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Published April 25, 2022 | Version v1
Working paper Open

Do Policy Actors Influence Political Communication on Refugee Protection in Social Media? A Comparison of the UNHCR and the EU on Twitter

  • 1. University Stuttgart
  • 2. Department of Comparative Politics, University of Bergen


Since 2016, the United Nation’s High Commissioner for Refugees, the European Commission, the African Union, and many states endeavoring to follow suit, have been introducing new policies to bolster international collaboration on refugee protection. These new policy initiatives have, however, created controversy within the international society. A public site where this is the most visible is social media. 

In this paper, we study the impact of the UN, the EU, national states, political parties, and NGOs in public communication on Twitter during key international protection policy events. We study the periods around the UN General Assembly’s adoption of the New York Declaration for Refugees and Migrants (19 September 2016), the UN General Assembly’s affirmation of the Global Migration Compact and the Global Refugee Compact (19 December 2018), and the First Global Refugee Forum (17-18 December 2019), and the European Commission’s announcement the New Pact on Migration and Asylum (23 September 2020). By using the tools of social network analysis (Wasserman & Faust, 1994), we compare the (i) activity, (ii) popularity, (iii) bridging (control of communication flow), and (iv) constraint (filling structural communication gaps) of institutions from the UN, the EU, selected national governments, and NGOs on Twitter in connection with these important policymaking events.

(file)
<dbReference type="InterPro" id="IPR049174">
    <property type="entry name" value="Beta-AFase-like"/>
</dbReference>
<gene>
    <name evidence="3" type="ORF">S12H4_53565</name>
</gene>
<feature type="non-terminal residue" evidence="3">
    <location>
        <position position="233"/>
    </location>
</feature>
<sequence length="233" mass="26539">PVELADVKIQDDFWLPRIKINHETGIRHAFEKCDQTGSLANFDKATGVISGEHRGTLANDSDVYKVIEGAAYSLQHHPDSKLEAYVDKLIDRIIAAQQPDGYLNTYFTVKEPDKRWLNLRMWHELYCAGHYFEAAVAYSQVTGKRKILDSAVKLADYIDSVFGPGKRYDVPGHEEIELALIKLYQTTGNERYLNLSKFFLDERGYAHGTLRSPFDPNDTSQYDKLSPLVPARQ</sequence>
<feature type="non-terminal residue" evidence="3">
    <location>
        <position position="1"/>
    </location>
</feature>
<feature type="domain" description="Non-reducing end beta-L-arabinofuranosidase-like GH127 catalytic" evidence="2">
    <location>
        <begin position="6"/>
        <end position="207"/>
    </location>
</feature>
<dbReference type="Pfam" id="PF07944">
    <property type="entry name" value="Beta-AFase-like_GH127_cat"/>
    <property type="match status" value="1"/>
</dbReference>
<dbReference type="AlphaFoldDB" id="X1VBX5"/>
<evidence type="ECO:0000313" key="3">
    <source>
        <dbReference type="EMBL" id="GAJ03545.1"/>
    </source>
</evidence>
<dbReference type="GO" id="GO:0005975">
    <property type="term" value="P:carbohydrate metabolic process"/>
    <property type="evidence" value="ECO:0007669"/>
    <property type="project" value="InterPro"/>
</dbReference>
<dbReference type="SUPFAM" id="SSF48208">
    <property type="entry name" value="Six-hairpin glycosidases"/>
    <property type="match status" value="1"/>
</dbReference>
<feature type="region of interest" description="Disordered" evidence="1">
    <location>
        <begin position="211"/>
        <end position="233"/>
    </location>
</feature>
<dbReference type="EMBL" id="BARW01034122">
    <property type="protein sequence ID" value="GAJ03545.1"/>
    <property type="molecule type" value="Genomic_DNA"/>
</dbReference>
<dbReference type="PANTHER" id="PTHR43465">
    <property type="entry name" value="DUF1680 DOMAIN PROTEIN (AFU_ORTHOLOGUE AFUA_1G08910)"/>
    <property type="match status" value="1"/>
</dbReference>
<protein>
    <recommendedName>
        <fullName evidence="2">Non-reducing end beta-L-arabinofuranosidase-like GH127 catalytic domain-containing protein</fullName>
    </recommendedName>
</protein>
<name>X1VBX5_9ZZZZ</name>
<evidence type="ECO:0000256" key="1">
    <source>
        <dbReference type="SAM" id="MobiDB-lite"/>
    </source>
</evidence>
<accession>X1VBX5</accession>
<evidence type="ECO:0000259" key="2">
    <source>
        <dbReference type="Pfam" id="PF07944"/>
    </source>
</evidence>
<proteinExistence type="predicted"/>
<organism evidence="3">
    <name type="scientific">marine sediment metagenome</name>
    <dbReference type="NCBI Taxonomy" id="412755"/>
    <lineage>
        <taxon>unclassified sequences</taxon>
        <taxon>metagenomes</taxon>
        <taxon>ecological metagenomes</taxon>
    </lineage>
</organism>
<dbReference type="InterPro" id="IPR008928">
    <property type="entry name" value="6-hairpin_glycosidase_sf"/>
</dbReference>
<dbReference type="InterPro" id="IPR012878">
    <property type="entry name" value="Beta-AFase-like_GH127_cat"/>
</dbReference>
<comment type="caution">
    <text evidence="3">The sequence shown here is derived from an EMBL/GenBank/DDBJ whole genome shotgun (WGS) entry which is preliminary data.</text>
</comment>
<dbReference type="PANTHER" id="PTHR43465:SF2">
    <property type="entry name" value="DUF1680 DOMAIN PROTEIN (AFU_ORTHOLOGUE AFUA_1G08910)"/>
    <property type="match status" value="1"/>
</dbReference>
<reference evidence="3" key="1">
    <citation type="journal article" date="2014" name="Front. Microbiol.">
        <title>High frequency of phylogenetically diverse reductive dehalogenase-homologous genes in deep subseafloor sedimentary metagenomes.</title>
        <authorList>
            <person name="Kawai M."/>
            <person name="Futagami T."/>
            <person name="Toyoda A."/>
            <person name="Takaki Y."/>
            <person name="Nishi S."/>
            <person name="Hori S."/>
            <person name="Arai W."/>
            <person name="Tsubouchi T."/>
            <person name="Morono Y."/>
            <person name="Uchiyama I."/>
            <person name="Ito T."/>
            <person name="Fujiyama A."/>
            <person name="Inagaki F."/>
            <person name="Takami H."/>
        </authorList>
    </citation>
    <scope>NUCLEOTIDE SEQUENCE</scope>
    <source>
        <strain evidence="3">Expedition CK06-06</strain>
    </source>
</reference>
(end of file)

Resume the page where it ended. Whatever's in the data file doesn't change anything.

By using the above-mentioned indicators, this paper identifies the public communication challenges encountered by global and transnational actors like the UNHCR and the European Commission. Which structural communication gaps are there in the global and European networks around the UN and EU institutions in social media? How can they be closed to reach and influence a broader spectrum of policy actors?  


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